Foreclosures and short sales seem to go hand in hand with bad economic conditions. According to RealtyTrac.com there are over 1,500 properties that fall into the foreclosure, pre-foreclosure or short sale category in the greater Charleston area. WOW!
What does this mean? Yes, it means people have lost their homes. It also means that banks are holding property and that there are an inordinate amount of great values in the marketplace. As with any bad economy, the way to get it jump started is for people to start buying again. Right now, interest rates are low, inventory is plentiful and the prices are right.
So now you have to know ~ what is the difference between foreclosure and short sale? Believe me, if I had a dollar for everytime I've been asked int he last 6-months, I would retire. Many people and unfortunately agents alike are not versed on the benefits, pitfalls and process in dealing with either.
So here we go? Foreclosure means that a bank or lender has taken over ownership of a home because the homeowner couldn't make the mortgage payments. Real Estate Owned (REO) is another term used for foreclosure. In a short sale scenario, the homeowner can avoid foreclosure by selling the home for less than is owed on the mortgage. Let me tell you up front, the short sale process in not an easy road to travel and banks and lenders usually take their sweet time.
Given that in a short sale a portion of the amount owed is forgiven, certain conditions must be met for the short sale to move forward.
- The lender has to agree to accept less money. (A banker agreeing to loose money – hmmmm?)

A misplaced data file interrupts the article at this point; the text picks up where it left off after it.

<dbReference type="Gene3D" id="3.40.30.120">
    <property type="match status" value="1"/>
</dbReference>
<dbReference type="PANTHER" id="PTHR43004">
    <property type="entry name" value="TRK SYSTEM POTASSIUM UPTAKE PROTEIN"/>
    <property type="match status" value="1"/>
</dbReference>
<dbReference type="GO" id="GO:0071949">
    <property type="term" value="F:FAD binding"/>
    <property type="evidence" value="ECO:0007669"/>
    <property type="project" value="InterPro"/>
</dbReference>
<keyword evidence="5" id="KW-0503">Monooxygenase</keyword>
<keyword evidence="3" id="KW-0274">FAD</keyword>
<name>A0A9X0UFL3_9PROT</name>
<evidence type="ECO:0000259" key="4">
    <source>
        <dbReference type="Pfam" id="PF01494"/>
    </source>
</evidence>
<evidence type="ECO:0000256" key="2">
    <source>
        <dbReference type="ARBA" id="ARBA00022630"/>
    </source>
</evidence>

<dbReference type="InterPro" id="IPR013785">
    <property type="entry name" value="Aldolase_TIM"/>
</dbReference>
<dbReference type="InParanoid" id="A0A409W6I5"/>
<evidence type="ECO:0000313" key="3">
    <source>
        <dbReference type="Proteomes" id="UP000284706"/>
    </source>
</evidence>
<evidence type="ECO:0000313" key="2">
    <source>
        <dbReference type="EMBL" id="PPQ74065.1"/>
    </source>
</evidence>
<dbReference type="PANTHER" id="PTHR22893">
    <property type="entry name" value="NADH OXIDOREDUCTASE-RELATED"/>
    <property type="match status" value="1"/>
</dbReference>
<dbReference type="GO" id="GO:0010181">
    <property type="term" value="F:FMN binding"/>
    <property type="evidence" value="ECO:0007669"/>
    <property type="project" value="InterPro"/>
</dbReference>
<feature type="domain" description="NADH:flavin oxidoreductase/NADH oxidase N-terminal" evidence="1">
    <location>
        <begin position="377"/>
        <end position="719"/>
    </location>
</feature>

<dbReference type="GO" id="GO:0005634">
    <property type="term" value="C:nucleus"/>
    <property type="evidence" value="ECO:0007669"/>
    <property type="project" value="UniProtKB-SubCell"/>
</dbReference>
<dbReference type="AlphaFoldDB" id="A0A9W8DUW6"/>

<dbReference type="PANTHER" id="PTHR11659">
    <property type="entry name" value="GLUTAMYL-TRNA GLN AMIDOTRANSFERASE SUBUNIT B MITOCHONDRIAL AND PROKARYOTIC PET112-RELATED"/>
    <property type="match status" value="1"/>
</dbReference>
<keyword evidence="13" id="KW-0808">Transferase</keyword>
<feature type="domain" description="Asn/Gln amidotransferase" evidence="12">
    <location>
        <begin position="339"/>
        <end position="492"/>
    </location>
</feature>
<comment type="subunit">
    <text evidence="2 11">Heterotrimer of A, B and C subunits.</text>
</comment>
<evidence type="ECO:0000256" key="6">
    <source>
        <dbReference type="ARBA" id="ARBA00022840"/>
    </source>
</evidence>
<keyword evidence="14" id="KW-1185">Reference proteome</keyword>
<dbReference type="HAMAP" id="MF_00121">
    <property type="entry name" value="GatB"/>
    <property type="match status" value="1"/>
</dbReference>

- Owner must have to prove he/she simply can't pay. Break out the documentation becuase without it, well, you have a better chance of seeing snow in the tropics.
One thing to note, a short sale is an easier pill to swallow as it reflects on your credit score compared to a foreclosure.
Of course, buyers of short sales get great deals. The local real estate market gets some much needed relief on negative pressure on home values if the home is sold through a short sale process rather than being foreclosed.
Here is the catch, short sales require patience and a realistic approach to how low an offer should be made. There are enough sources of information throughout the web and of course through your realtor to do your homework. Offer the right price and get a great deal!
Bargain hunters beware, CASH MONEY doesn't mean the bank is going to accept an unrealistic offer. If you are looking for a quick deal, short sales are not for you. Sometimes it could a few months before you hear back from a bank. If you are emotional and impatient maybe a foreclosure is better suited for your personality.
What has been your experience? Good, bad, frustrating, smooth?